In the 1980’s, the Vietnamese Mennonite Church in Philadelphia had about ten people. They met in a second floor room rented from the Second Mile Center every Sunday. The leader was pastor Quang Tran. Pastor Quang served as a missionary for Vietnamese people in Philadelphia and gradually more people joined the Sunday service.
The Vietnamese congregation moved to a bigger space in the basement of a Church on 48th and Baltimore Pike in Philadelphia. In 1990, after much time in prayer, Pastor Quang and the congregation finally purchased a building for our church to meet. God built His people, the Vietnamese Mennonite Church, on 63rd and Woodland Avenue in Philadelphia.
Pastor Tuyen Nguyen, who later became bishop, followed after pastor Quang Tran. Today, Peter Nguyen serves as associate pastor, and Pastor Daniel Tran helps with the church in its activities. The Vietnamese Mennonite Church worships on the third floor in Vietnamese, and the Church for the Needy meets on the third floor and worships in English. The Sunday worship attendance for both the Vietnamese Mennonite Church and Church for the Needy averages about 35. Sunday school precedes the worship service, which begins at 11:00 am for both congregations.
God gave our pastors a vision to send many members from our congregation to the LMC STEP program for leadership and ministry training. Some leaders from the Vietnamese church in California enrolled in STEP.
The Philadelphia district includes another Vietnamese congregation that meets at 69th and Upper Darby. Luc Pham also attended STEP and was called from the Vietnamese Mennonite Church to serve as pastor of the Upper Darby Mennonite Fellowship. This congregation of about 25 people holds services every Sunday. Upper Darby Mennonite Fellowship reaches out to the local community, sends teams to North Carolina, and supports a missionary ministry to rural Vietnam.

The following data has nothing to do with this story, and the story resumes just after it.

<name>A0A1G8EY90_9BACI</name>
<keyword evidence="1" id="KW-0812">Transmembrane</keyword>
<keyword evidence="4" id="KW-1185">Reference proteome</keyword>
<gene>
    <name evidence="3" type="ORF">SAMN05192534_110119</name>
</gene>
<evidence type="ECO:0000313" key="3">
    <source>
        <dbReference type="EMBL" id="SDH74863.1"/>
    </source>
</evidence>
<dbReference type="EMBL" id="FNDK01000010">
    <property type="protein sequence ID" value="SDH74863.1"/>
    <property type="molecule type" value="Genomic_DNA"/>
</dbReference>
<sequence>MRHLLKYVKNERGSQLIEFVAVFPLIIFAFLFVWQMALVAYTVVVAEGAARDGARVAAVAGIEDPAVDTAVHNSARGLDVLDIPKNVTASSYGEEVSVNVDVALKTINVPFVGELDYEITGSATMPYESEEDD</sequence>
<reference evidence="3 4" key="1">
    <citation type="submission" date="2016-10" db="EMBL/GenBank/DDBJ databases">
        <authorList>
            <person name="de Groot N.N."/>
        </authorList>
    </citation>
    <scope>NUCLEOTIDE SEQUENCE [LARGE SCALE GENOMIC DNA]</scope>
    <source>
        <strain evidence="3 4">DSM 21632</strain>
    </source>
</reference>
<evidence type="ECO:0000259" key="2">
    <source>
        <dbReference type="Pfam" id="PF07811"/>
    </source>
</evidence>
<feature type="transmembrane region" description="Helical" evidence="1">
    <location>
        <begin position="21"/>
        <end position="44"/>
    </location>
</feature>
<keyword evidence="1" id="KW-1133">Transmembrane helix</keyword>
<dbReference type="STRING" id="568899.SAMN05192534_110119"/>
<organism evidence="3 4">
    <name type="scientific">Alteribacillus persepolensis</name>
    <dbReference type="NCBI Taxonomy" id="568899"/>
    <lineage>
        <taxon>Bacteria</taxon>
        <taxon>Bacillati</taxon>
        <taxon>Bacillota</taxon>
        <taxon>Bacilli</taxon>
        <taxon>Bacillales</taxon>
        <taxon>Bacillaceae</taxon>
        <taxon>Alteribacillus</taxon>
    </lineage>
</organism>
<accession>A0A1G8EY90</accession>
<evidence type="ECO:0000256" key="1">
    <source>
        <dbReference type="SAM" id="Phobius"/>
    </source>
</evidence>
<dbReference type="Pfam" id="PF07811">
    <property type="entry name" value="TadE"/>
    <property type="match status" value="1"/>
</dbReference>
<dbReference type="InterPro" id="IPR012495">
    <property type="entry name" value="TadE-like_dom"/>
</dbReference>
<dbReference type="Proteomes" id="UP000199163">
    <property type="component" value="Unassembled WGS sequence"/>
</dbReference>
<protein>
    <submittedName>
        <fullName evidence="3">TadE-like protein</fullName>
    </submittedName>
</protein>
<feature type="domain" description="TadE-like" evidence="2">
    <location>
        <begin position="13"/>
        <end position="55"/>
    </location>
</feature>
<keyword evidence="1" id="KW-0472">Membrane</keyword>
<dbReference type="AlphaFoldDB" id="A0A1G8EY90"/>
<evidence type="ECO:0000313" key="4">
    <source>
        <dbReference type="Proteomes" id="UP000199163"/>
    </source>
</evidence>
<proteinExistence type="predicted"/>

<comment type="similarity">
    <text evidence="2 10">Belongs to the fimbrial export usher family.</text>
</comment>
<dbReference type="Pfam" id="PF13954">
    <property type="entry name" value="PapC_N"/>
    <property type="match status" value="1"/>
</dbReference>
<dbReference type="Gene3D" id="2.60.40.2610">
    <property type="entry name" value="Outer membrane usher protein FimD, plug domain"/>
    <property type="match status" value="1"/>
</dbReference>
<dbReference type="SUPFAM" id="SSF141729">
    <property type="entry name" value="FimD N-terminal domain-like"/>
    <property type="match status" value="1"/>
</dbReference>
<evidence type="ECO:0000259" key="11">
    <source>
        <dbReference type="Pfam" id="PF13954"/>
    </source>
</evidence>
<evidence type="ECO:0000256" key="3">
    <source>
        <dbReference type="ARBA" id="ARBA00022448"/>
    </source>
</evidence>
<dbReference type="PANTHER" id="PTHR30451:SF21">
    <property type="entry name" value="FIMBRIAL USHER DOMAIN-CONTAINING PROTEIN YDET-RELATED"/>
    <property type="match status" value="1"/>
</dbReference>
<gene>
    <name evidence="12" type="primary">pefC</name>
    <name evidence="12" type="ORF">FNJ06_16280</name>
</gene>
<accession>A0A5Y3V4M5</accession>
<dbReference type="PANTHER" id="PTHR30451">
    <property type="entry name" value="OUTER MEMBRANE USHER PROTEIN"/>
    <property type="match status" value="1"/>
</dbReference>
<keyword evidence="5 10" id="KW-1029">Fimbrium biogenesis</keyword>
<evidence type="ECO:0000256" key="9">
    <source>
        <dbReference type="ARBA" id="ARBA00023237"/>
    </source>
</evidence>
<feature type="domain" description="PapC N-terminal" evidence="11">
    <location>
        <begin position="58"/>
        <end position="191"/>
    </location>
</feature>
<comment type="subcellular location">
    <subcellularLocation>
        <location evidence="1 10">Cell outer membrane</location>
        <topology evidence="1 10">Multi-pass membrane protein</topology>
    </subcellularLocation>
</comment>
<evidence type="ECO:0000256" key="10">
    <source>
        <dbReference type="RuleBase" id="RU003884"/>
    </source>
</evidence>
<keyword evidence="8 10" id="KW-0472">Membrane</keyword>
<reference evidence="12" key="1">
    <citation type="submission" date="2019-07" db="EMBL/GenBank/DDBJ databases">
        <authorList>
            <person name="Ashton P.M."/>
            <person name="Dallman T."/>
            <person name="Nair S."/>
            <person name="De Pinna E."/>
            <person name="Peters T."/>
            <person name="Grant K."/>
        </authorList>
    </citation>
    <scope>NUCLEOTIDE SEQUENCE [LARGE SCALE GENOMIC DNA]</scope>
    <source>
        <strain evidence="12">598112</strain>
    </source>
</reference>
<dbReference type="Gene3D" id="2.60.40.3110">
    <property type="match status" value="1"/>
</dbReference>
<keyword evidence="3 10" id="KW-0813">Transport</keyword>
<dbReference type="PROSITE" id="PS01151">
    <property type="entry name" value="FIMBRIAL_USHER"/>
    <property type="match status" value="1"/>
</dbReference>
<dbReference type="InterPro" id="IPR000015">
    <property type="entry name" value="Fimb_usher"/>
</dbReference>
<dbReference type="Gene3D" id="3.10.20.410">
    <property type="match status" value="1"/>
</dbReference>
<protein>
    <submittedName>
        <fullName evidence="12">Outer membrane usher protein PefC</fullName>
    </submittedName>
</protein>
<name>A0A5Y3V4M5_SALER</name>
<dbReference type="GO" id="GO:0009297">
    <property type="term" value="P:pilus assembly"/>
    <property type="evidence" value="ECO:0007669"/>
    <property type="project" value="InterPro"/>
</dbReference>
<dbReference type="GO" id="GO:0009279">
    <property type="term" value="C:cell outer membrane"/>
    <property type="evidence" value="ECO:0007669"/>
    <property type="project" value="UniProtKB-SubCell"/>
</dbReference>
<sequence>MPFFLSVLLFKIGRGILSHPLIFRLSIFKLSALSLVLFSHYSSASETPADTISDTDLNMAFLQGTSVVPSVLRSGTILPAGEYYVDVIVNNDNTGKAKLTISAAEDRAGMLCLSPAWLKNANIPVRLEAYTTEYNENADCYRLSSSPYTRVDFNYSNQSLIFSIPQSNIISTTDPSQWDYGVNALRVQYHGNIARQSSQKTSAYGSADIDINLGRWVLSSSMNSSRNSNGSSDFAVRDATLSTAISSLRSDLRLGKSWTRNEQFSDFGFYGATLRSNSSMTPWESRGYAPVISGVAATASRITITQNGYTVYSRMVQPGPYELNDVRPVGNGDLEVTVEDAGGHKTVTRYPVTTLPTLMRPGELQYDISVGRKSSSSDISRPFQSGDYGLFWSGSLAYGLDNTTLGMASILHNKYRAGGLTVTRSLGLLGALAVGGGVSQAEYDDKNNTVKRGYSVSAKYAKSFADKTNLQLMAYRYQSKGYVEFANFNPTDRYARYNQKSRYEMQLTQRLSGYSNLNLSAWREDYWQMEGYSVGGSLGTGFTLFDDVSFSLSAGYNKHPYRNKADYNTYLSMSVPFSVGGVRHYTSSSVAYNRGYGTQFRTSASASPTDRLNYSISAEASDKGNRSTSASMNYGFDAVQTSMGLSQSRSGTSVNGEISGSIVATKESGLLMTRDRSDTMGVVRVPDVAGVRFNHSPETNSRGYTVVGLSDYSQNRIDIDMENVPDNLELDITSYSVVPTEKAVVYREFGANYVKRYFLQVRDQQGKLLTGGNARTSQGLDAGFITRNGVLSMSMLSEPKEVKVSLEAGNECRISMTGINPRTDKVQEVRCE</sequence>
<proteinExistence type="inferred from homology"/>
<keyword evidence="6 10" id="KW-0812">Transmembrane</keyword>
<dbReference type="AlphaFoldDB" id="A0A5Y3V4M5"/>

Pastor Danh Ho focuses much of his ministry on outreach to Vietnamese people in all three regions. Since 2009, pastor Danh Ho has traveled from Philadelphia to North Carolina every other weekend to teach Bible and lead worship with the Vietnamese group there. In 2010, Pastor Danh began traveling to Vietnam once or twice a year and serves as a missionary. Bishop Tuyen travels to Vietnam three or four times a year. God has given him a vision to develop and train leaders in the new congregations there.
Although we are a small group of Vietnamese people, who, more and more frequently, do not speak our mother language and live in a foreign land, we are glad that God brought us to this place. Day by day, we grow closer to Christ. God speaks through our lips, works through our hands, and fulfills in us the great purpose of God’s will. God holds our hands, and we hold the hands of our brothers and sisters as we walk on the way to be more like Jesus.
Crystal Nguyen is a daughter of pastor Peter Nguyen from the Vietnamese Mennonite Church in Philadelphia. She is a STEP graduate and serves at Upper Darby Mennonite Fellowship and travels with the teams to North Carolina.